Arizona Democratic Party denies proposal to open presidential preference election

Illustration by Brooke Berry

Following the cancellation of the Republican presidential preference election in Arizona, the Democratic Party denied a motion to open their primary to Arizona voters outside the party.

According to Arizona Democratic Party records, the resolution concerning the presidential preference election was rejected at the Sept. 21 state committee meeting.

Maricopa County recorder Adrian Fontes was the creator and main supporter of the proposal.

In an opinion piece for The Arizona Republic published Aug. 7, Fontes called for the primary to be opened and explained his rationale for supporting the move.

“It's time for my party, the Arizona Democratic Party, to open the 2020 presidential primary to independent voters,” Fontes wrote. “It’s possible that the Democratic Party’s nominee will be the next president of the United States. Arizona’s independent voters must have a say in the selection of a nominee where any party has a contest.”

In a video posted by Yvonne Sanchez, a reporter for The Arizona Republic, Arizona Democratic Party resolution committee members discussed the proposal at the Sept. 21 meeting. During the deliberation, Doug Ballard, a Democratic National Committee member and co-chair of the resolutions committee, said the leader of the party should be selected only by its members.

“When we pick our nominee for the party, we’re also picking our party leader,” Ballard said. “So I don’t know that everyone should agree with opening up our presidential primaries.”

C.J. Briggle, temporary co-chair of the resolutions committee, shared her thoughts on the proposal, also taking a stand against opening the election.

Briggle largely dismissed concerns that independents are excluded from the election, saying voters only need to change their party affiliation to cast a ballot.

"There is that opportunity to ... change your party affiliation in order to be able to vote. That's a very simple thing to do," Briggle said. "We are not excluding independents, we're asking them to choose a party."

Sophomore Kai Simson, the president of the NAU Young Democrats, supports the ability of independent voters to cast ballots in Democratic primaries.

“I believe in the idea that everyone should be able to have a voice in our democratic process, so this would mean that we should allow them to vote,” Simson said.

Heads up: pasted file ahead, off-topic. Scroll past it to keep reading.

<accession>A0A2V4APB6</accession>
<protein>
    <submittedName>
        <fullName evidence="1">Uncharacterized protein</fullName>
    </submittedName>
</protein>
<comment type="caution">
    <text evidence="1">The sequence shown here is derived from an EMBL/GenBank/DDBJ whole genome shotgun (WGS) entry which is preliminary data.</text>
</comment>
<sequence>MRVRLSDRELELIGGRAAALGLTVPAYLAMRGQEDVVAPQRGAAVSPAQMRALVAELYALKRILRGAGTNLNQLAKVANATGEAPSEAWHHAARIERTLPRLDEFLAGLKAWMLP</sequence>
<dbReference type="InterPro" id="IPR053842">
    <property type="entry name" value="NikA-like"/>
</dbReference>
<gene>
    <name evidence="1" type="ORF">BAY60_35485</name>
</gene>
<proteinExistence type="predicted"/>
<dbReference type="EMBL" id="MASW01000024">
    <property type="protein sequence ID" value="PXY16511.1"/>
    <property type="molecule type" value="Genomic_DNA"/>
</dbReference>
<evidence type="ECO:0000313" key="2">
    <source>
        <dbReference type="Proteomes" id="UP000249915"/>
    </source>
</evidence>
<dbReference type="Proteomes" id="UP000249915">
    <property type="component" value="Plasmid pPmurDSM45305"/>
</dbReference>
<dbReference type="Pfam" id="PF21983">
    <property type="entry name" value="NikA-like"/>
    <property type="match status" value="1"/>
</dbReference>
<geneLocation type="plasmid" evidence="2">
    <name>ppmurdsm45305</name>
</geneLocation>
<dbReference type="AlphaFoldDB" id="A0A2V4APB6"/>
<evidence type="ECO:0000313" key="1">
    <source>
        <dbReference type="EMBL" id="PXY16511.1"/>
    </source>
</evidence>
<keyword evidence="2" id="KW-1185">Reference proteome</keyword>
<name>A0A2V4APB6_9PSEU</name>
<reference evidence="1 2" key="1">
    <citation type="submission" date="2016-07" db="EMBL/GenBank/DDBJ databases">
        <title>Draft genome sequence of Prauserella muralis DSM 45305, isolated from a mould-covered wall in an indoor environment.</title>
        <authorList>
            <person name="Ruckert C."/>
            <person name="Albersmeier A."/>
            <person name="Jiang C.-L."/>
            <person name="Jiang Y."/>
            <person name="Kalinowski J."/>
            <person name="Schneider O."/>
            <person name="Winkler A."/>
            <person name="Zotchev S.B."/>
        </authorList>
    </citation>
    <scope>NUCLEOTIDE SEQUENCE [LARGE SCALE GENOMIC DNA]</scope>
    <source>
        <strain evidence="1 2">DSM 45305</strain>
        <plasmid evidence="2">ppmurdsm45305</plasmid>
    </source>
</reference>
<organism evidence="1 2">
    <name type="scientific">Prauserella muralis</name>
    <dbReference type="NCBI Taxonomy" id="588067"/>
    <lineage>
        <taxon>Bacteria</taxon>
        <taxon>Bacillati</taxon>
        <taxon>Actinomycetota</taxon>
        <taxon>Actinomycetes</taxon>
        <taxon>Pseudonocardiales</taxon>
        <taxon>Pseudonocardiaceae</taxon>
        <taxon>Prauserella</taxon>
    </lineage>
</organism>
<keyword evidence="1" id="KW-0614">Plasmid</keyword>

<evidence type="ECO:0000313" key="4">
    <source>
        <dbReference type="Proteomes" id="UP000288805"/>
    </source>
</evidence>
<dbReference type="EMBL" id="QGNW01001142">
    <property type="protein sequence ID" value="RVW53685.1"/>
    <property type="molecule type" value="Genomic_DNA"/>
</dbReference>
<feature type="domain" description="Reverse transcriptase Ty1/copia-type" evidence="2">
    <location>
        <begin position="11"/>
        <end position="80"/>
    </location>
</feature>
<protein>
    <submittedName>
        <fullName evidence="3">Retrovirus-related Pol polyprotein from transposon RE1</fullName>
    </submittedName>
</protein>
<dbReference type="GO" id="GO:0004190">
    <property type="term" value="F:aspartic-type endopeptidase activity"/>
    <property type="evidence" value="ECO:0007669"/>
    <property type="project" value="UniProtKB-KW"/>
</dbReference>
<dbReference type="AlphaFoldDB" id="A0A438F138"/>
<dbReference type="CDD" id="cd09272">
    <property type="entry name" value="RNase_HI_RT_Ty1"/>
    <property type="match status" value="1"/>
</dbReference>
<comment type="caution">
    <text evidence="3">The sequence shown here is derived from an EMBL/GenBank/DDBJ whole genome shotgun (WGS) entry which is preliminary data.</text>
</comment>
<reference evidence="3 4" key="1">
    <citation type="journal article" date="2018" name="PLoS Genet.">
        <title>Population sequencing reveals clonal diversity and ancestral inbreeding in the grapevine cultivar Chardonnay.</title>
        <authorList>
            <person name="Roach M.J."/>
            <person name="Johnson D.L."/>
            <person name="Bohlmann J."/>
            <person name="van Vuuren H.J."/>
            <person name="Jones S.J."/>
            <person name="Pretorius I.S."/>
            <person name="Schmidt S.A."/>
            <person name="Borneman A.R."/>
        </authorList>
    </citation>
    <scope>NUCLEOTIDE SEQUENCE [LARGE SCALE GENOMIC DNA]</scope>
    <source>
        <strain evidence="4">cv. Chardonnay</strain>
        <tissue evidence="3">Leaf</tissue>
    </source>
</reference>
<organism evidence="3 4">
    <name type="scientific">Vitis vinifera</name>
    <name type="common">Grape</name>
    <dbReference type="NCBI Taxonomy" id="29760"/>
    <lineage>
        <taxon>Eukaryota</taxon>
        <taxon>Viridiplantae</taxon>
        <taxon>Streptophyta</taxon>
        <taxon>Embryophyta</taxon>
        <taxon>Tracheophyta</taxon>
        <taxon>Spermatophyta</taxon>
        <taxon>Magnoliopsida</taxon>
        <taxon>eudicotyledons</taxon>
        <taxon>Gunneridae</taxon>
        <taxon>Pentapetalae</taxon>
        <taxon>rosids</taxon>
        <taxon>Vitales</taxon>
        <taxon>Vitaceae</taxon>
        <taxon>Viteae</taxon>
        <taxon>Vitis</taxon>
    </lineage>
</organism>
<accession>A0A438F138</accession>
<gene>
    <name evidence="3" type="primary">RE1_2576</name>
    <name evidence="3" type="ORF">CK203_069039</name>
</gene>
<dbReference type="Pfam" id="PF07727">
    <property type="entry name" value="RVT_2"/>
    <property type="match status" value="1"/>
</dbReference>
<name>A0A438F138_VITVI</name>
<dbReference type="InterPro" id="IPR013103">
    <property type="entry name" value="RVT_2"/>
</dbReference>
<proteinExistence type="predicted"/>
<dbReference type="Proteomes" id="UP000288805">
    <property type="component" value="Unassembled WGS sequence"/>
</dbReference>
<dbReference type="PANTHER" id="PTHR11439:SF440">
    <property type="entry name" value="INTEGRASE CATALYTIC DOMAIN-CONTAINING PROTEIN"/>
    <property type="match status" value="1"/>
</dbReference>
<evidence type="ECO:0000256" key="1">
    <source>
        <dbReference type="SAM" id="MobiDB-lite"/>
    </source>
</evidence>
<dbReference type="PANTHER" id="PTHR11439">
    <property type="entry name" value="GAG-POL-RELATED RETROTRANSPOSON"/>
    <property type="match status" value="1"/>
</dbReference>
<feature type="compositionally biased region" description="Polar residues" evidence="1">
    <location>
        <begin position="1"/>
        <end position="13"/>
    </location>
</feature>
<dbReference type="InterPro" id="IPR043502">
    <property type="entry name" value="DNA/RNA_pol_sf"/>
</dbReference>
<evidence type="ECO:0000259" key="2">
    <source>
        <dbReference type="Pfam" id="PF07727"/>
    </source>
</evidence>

However, she has not always believed that independents should be part of the process. Simson said the people around her caused her opinion on this issue to shift.

“For a long time, I was opposed to the idea that independents should vote in the Democratic primary, because they weren’t Democrats. But my opinion on this has changed,” Simson said. “The reason for this is because I have a lot of friends that are independents, and they want to be able to vote in the Democratic primary.”

Simson said other members of the NAU Young Democrats club agree with her on the issue.

“There has been some discussion about this issue. From what I heard from many of the club members, they want independents to be allowed to vote in our primary,” Simson said. “That is the consensus among most of the members.”

In a previous interview for The Lumberjack, Dan Howle, the executive director of the Independent Voter Project, discussed presidential primaries in Arizona. Howle rejected the notion that parties should set their own rules for primaries.

“Voters should say how we are going to hold an election,” Howle said.

Howle said minority voters are more likely to register as independents. The advocate for independent voters explained that when independents are excluded from primaries, racial minorities are typically disproportionately affected.

“Minority voters have a higher tendency to not choose a political party,” Howle said. “Minority voters are underrepresented in primaries.”

With the rejection of Fontes' proposal to open the presidential preference election, the election will continue March 17, 2020 for Democratic voters only. However, the primary for local and statewide elections will remain open to other voters.